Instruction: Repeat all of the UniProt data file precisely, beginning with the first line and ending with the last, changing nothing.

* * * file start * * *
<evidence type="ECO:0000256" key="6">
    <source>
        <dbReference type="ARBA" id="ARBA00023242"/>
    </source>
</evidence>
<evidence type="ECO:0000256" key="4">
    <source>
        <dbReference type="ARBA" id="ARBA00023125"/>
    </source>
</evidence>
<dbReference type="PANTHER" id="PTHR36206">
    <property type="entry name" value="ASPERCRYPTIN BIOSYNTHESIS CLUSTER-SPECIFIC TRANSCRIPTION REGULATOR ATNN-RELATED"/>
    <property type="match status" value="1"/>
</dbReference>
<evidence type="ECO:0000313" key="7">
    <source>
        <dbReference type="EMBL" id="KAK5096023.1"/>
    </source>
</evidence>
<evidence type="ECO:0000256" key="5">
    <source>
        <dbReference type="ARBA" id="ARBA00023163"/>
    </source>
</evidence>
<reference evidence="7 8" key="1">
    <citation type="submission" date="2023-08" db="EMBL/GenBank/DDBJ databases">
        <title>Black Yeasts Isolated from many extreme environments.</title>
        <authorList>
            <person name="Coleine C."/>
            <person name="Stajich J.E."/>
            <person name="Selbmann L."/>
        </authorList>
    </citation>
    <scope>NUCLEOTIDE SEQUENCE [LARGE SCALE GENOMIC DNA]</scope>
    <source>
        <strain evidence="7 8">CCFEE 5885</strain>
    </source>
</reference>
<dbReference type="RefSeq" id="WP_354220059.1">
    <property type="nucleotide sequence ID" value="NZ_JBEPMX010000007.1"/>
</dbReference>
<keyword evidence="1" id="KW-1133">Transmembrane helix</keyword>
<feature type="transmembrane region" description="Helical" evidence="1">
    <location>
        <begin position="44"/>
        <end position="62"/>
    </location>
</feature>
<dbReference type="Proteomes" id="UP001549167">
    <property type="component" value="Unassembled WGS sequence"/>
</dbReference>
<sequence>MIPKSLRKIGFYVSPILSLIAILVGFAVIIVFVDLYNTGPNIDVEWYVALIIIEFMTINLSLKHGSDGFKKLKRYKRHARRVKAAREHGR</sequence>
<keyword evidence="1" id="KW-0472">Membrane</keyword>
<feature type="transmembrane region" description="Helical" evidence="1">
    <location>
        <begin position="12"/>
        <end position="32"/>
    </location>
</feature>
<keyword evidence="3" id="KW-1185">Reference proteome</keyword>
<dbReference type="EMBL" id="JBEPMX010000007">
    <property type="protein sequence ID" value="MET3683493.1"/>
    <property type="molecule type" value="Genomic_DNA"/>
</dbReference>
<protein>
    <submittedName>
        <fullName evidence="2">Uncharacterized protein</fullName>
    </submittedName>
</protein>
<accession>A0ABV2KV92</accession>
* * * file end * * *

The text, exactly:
<evidence type="ECO:0000256" key="6">
    <source>
        <dbReference type="ARBA" id="ARBA00023242"/>
    </source>
</evidence>
<evidence type="ECO:0000256" key="4">
    <source>
        <dbReference type="ARBA" id="ARBA00023125"/>
    </source>
</evidence>
<dbReference type="PANTHER" id="PTHR36206">
    <property type="entry name" value="ASPERCRYPTIN BIOSYNTHESIS CLUSTER-SPECIFIC TRANSCRIPTION REGULATOR ATNN-RELATED"/>
    <property type="match status" value="1"/>
</dbReference>
<evidence type="ECO:0000313" key="7">
    <source>
        <dbReference type="EMBL" id="KAK5096023.1"/>
    </source>
</evidence>
<evidence type="ECO:0000256" key="5">
    <source>
        <dbReference type="ARBA" id="ARBA00023163"/>
    </source>
</evidence>
<reference evidence="7 8" key="1">
    <citation type="submission" date="2023-08" db="EMBL/GenBank/DDBJ databases">
        <title>Black Yeasts Isolated from many extreme environments.</title>
        <authorList>
            <person name="Coleine C."/>
            <person name="Stajich J.E."/>
            <person name="Selbmann L."/>
        </authorList>
    </citation>
    <scope>NUCLEOTIDE SEQUENCE [LARGE SCALE GENOMIC DNA]</scope>
    <source>
        <strain evidence="7 8">CCFEE 5885</strain>
    </source>
</reference>
<dbReference type="RefSeq" id="WP_354220059.1">
    <property type="nucleotide sequence ID" value="NZ_JBEPMX010000007.1"/>
</dbReference>
<keyword evidence="1" id="KW-1133">Transmembrane helix</keyword>
<feature type="transmembrane region" description="Helical" evidence="1">
    <location>
        <begin position="44"/>
        <end position="62"/>
    </location>
</feature>
<dbReference type="Proteomes" id="UP001549167">
    <property type="component" value="Unassembled WGS sequence"/>
</dbReference>
<sequence>MIPKSLRKIGFYVSPILSLIAILVGFAVIIVFVDLYNTGPNIDVEWYVALIIIEFMTINLSLKHGSDGFKKLKRYKRHARRVKAAREHGR</sequence>
<keyword evidence="1" id="KW-0472">Membrane</keyword>
<feature type="transmembrane region" description="Helical" evidence="1">
    <location>
        <begin position="12"/>
        <end position="32"/>
    </location>
</feature>
<keyword evidence="3" id="KW-1185">Reference proteome</keyword>
<dbReference type="EMBL" id="JBEPMX010000007">
    <property type="protein sequence ID" value="MET3683493.1"/>
    <property type="molecule type" value="Genomic_DNA"/>
</dbReference>
<protein>
    <submittedName>
        <fullName evidence="2">Uncharacterized protein</fullName>
    </submittedName>
</protein>
<accession>A0ABV2KV92</accession>